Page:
LIES AND BROKEN TRUSTS

3) Avoid lying in any case but especially in front of your children. This avoids setting up a standard that lying is acceptable in certain situations. I believe it is even more important to avoid lying and breaking promises to your children. Broken trusts can be very traumatic for children and will often provoke behaviors that are reactions to those broken trusts.

Broken trusts tax any relationship and children are often acting out because of trust issues while they lack the communication skills to effectively express their feelings or to begin building that trust again. Apologies can go a long way in helping a child to learn that mutual relationships can hit the reset button and begin again on a clean slate.

DISPLAY GOOD TREATMENT TOWARDS EACH OTHER

4) Primary to the family structure is the health of your marriage. Take time out to de-stress and to build an affectionate atmosphere. If you are affectionate to each other and to your children these can develop constants that guard against negative behaviors. On the other hand, if your marriage has grown contentious where you are screaming venomous statements at each other, the children often view their family as unstable, embarrassing and insecure. Young children often thrive in affirming and affectionate atmospheres. Teens usually go through a period of adjustment where they may resist public displays of affection.  However, if you give them some space and remain receptive, they often come back to what made them feel secure in your love after the adjustment.

Early in my current marriage I had a discussion with our oldest daughter following an argument I had with my wife and looked her straight in the eye and promised her that divorce was not an option and that I was not going anywhere. I saw that she relaxed with the assurance that her family was not spitting up and I apologized for exposing her to that argument. Additionally, I explained that sometimes we say things just because we were upset at the time, but we would try to do better at treating each other better because we really loved each other.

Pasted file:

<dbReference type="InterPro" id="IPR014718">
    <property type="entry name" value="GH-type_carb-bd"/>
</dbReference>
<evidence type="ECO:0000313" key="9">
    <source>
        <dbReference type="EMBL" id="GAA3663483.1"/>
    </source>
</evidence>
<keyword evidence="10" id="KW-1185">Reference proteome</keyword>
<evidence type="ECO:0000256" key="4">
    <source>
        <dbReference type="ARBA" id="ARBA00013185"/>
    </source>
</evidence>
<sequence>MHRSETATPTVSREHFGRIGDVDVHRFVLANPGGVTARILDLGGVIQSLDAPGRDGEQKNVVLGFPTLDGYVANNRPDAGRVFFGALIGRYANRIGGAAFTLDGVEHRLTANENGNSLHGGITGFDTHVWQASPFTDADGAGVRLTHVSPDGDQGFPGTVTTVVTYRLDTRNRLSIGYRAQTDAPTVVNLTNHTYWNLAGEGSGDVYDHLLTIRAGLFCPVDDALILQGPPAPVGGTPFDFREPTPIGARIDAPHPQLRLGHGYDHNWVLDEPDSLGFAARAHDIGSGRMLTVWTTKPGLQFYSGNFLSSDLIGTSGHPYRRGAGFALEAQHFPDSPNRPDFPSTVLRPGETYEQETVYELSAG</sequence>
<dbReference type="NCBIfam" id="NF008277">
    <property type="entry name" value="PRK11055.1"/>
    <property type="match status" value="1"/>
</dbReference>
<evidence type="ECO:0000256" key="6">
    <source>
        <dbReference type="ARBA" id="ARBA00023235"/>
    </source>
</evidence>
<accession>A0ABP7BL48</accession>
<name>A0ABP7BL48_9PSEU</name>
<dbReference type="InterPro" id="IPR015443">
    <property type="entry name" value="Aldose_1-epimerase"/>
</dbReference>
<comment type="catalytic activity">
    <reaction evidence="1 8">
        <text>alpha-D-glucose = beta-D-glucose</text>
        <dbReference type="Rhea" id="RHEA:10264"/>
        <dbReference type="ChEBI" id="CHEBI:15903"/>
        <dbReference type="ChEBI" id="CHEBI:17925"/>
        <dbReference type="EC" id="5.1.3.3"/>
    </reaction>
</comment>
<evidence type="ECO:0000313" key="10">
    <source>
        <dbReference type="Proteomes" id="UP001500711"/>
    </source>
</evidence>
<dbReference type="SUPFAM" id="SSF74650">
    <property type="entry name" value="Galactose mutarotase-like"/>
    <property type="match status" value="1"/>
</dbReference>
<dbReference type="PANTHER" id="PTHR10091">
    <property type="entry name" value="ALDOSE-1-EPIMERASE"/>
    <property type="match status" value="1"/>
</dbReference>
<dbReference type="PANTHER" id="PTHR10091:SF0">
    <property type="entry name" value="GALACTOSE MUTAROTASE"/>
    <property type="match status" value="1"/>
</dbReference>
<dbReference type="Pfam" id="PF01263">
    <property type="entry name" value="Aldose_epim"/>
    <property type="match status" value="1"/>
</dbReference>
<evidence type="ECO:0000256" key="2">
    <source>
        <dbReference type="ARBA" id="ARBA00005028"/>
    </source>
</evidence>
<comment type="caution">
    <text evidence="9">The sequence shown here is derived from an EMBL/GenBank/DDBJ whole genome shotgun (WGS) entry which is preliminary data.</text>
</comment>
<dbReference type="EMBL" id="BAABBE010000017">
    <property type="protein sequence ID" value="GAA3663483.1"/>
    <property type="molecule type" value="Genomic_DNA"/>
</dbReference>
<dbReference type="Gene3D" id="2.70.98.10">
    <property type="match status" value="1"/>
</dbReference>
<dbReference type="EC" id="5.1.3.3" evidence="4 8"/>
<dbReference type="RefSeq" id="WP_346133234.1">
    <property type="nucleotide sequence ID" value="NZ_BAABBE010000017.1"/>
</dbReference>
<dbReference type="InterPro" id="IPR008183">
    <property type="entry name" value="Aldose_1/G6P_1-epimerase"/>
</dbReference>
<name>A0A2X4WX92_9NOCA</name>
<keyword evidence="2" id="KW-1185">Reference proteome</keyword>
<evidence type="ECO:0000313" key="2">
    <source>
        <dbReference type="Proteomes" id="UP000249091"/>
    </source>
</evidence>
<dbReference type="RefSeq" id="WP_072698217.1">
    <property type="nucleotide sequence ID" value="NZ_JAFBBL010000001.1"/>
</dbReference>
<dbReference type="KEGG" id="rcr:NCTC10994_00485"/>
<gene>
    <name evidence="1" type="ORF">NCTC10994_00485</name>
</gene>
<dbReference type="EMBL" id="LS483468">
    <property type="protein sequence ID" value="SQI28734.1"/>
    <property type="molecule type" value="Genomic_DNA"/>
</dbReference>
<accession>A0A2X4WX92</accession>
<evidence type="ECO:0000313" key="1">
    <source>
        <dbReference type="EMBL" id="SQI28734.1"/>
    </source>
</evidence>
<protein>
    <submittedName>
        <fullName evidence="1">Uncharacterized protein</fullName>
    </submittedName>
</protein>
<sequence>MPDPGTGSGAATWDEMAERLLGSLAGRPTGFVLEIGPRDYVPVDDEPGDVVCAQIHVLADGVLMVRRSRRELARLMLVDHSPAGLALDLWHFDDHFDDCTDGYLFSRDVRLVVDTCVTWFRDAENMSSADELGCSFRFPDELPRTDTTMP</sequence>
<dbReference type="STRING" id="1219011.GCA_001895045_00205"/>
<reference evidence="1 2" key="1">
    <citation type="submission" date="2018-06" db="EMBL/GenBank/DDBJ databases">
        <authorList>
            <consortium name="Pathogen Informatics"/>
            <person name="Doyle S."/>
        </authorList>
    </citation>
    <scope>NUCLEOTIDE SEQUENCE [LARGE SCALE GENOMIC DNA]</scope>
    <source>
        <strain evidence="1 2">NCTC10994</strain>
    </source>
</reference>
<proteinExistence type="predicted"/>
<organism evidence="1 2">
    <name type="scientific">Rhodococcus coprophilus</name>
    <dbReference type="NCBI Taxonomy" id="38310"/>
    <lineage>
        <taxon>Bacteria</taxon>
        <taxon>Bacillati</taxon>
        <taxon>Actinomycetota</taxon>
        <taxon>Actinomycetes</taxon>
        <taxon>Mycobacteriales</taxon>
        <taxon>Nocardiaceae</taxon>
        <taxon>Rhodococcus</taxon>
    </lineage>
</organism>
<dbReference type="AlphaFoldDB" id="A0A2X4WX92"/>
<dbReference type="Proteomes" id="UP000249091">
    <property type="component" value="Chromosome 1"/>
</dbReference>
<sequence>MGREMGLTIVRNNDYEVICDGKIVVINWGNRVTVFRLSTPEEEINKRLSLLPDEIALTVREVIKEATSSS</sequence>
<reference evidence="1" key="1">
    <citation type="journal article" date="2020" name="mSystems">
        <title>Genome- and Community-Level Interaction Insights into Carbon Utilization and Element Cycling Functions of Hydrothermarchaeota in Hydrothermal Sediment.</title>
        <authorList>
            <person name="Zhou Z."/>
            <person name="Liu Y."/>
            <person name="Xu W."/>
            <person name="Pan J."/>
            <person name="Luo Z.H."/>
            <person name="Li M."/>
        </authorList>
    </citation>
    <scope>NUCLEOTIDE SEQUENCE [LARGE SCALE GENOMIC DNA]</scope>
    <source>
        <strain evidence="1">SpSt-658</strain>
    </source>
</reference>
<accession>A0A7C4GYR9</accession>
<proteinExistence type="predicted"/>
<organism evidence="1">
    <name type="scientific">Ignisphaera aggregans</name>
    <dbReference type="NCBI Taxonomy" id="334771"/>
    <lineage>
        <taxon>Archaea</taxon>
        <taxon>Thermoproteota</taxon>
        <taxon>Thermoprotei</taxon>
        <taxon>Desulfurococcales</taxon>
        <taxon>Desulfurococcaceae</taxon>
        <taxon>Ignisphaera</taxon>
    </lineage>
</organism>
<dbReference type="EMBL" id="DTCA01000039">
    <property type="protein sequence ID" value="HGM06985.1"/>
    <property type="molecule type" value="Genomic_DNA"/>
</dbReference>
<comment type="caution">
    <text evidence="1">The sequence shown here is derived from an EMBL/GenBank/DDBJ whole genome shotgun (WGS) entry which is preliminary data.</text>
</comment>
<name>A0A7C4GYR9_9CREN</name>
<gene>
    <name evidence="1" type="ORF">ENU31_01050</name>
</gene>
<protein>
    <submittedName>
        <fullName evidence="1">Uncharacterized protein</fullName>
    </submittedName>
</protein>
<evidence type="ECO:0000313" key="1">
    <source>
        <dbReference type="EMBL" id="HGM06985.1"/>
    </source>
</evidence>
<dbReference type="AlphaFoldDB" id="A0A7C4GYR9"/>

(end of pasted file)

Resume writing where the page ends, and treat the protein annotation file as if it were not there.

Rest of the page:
That brief exchange with her added to the importance of my acknowledging how our verbal exchanges affected our children. We have since learned a great deal more about those dynamics. However, I must admit we made mistakes and were not always as responsible as we should have been it providing the best atmosphere in our home for our family.

Our children have endorsed our model of marriage as a great one often and that is a great reward on its own. However, difficult children are not a product of genes and every family dynamic must seek what is needed for their unique set of circumstances. Professional help is often an aid and sometimes the help of great friends can also provide great support through trying times.

ENFORCING PRINCIPLES VS. PUNISHMENT

5) Principles related to consequences are vastly different from punishment and defining the difference is critical to a healthy attitude about the correction that is required in guiding a child. “Spare the rod, spoil the child” is not a bad principle but I do believe that the principle has been misused and abused to excuse methods of disciplining children.  Whereas I do not believe that the government has the capacity to offer “best alternatives” for children that are suffering through “abuse” I am aware that many parents mean well in their attempts to discipline their children but sometimes go way overboard in trying to use force to bring their child into compliance. In this case, it is necessary for those in authority to intervene.

Anger begets anger. Diffusing your own anger before levying consequences will avoid inflicting your child with suffering for their actions. Consequences do not have to be viewed as suffering to be effective. Suffering results more in shame and humiliation which rarely leads to positive results in the development of character. Providing consequences that target additional chores, losing benefits or money are better examples of appropriate consequences. Each of us will have to deal with consequences at some point of our lives. Facilitating suffering is not a teachable moment. Survival instincts can often drive the child into deceptive practices to avoid suffering punishment.  Building trust of your parental love is still viable even in the midst of a child experiencing consequences for inappropriate behavior.

CHOICE WORDS

6) Affirmation that is intentional and even exaggerated for every positive behavior breeds an appetite for more affirmation and often inspires the child to provoke you to higher levels of satisfaction and appreciation for their deeds. Negative responses are usually intense and leave long lasting impressions in the mind of the children. Ideally, negative responses should come far less frequent than positive ones. However, if they must come, let them be measured and not as a life sentence.  Avoid letting your negative response become as a label like “Lazy!” or “Irresponsible!” or even worse, “Loser!” Additionally, past behavior should not become a basis for each incident of inappropriate behavior. Fresh starts should truly be fresh starts.

PLAYING BY YOUR OWN RULES